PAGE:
Do you have a preference for traditional air pressure or nitrogen when filling your heavy truck tires? Both gases are acceptable for tire inflation, but what’s the real advantage of using nitrogen? Apart from better fuel economy, proponents list a smoother ride plus longer tire life as distinguishing benefits.
Compressed air is prevalently used to fill tires. This air typically comprises 78% nitrogen, 21% oxygen, and about 1% trace elements, including water vapor, CO2, Neon & Argon.
Not many drivers are aware of the option of filling their tires with pure nitrogen. So, let’s explore some of the compelling reasons for this new trend.
Over time, small amounts of air leak out of truck tires. While this is a regular occurrence, this concern is more significant when the tires are subject to sizable temperature swings.
For every 10-degree shift in ambient temperature, there’s a corresponding change (approx. one psi) in tire inflation pressure. Such changes apply to both nitrogen and air-inflated truck tires.
Since the walls of the tires are moderately porous, this means when it gets hot, the air inside the tires expands. Such added pressure forces minute amounts of air out of the tires through the pores.
For the above reason, drivers need to top off their truck tires periodically, even in the absence of a tire puncture. But here’s the thing, nitrogen-filled tires don’t lose tire pressure as rapidly as air-filled tires. Because the nitrogen molecules are slightly larger than the average air molecules, it’s harder for the particles to leak out.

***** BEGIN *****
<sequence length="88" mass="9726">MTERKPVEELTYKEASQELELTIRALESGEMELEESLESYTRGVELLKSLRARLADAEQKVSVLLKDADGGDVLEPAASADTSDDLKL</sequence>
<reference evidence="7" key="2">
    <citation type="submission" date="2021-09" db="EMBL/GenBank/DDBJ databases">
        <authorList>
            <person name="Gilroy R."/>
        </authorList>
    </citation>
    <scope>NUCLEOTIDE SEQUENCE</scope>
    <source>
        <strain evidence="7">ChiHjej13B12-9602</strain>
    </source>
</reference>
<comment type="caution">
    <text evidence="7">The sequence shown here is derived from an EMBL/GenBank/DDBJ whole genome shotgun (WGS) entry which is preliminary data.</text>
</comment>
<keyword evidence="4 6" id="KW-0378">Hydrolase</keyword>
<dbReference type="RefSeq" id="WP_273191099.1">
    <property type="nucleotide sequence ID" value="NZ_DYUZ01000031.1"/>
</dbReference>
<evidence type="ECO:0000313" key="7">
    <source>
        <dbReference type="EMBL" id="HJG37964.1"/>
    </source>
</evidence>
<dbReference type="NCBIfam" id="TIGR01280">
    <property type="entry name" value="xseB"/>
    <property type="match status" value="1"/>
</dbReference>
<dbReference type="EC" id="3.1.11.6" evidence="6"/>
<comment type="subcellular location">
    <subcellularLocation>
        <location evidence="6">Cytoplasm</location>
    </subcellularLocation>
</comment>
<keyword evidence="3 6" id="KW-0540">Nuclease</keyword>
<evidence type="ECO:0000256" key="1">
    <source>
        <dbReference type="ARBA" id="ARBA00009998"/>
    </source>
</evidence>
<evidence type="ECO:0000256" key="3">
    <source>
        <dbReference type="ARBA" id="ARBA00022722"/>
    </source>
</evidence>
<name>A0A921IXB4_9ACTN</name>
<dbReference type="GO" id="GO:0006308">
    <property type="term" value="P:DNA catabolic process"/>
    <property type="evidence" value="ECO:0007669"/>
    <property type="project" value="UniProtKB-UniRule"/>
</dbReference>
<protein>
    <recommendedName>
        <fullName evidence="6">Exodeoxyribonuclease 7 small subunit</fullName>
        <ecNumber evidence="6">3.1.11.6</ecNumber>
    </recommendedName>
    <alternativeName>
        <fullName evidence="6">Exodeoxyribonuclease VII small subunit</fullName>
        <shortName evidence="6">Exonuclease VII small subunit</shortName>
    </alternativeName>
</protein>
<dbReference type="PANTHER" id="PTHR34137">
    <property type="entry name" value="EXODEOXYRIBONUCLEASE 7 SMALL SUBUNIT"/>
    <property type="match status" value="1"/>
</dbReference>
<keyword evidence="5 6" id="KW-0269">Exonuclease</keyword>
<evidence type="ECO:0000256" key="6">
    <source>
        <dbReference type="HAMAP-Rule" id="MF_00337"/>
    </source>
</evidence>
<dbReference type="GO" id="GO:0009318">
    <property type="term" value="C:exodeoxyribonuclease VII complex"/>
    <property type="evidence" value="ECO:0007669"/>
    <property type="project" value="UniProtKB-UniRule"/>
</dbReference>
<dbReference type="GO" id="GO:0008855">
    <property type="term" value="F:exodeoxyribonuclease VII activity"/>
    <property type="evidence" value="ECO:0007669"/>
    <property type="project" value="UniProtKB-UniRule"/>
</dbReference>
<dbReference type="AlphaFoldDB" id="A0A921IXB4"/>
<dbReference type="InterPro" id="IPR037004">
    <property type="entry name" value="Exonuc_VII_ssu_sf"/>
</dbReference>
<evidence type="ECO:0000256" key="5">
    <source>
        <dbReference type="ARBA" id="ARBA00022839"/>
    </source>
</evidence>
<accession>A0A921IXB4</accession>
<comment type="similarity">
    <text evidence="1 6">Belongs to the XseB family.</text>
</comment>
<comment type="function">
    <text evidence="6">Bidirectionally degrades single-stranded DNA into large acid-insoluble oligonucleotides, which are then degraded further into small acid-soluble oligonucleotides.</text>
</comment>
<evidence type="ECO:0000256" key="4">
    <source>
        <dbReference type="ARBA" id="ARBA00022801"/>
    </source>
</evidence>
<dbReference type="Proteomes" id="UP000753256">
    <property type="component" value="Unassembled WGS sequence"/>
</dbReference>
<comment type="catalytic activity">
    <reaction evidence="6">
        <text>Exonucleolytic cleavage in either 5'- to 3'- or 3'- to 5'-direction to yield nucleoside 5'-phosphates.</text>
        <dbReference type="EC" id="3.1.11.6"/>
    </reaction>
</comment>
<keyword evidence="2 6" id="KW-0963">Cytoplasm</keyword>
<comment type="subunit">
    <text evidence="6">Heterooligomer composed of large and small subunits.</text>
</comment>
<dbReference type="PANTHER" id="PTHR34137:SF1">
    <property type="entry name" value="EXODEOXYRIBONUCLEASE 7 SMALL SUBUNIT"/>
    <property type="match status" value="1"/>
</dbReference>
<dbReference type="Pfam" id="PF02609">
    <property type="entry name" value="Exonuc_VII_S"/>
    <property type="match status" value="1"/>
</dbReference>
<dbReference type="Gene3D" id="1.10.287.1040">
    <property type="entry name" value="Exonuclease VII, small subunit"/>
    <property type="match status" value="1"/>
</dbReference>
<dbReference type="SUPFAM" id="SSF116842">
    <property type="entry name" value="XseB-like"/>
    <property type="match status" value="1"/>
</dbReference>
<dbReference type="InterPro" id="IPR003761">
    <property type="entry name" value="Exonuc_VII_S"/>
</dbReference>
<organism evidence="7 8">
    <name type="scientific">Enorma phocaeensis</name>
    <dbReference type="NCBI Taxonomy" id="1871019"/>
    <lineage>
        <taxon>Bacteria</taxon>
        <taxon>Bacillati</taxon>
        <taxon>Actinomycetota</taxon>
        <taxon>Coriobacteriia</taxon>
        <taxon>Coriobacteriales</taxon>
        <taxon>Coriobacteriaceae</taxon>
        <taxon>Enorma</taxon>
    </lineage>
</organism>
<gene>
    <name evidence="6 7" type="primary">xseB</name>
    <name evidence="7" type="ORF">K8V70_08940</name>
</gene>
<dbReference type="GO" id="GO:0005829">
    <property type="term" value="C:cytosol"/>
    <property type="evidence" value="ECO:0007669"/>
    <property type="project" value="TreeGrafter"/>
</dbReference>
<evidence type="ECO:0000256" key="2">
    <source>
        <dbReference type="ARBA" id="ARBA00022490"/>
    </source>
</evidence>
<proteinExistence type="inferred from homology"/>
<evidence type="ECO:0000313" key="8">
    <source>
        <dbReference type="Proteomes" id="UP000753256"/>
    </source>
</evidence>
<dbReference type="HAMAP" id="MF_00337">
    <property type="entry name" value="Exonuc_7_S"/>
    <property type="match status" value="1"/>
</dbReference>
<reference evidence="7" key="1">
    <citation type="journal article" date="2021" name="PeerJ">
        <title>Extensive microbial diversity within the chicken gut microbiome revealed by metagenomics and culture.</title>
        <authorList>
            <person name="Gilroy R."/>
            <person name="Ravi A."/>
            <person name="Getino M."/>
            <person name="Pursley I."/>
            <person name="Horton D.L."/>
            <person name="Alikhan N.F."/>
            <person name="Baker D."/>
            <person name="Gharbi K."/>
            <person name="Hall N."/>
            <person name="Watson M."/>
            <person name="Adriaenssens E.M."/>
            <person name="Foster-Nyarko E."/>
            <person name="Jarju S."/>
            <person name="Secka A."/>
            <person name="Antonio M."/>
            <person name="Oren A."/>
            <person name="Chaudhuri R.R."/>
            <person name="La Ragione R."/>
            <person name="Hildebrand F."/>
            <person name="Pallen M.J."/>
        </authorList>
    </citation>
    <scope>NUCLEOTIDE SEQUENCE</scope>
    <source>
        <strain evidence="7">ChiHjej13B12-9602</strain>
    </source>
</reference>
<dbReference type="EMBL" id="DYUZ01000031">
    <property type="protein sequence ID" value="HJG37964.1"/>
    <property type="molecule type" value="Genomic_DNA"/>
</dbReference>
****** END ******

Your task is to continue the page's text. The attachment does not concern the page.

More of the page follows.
Bottom line: A tire filled with nitrogen retains air pressure longer. The good news for fleet administrators is that maintaining ideal air pressure contributes to optimum fuel economy (reducing one of the biggest costs), plus longer tire life.
Advocates of nitrogen in tires also claim it minimizes tire “rot” by cutting off moisture commonly present inside tires as well as oxidation of the rubber. Nitrogen-filled tires can avert corrosion of the wheel too, as a result of contact with moisture.
But here’s the catch, you’ll probably have to schedule checks and top-offs of nitrogen every other month to keep within the right inflation margins. As such, it’s possible you might spend more on nitrogen than you’d save on fuel and tread-life.
All said and done, you’re probably better off planning for regular tire maintenance as part of your routine. Nitrogen is no substitute for preventive, conventional tire care and maintenance.
One final note, proper inflation pressure plays an instrumental role in road safety and a truck’s performance. This is an excellent reminder that checking the tire pressure several times a month is a crucial routine for your fleets’ efficiency and safety, regardless of what’s inside the tires.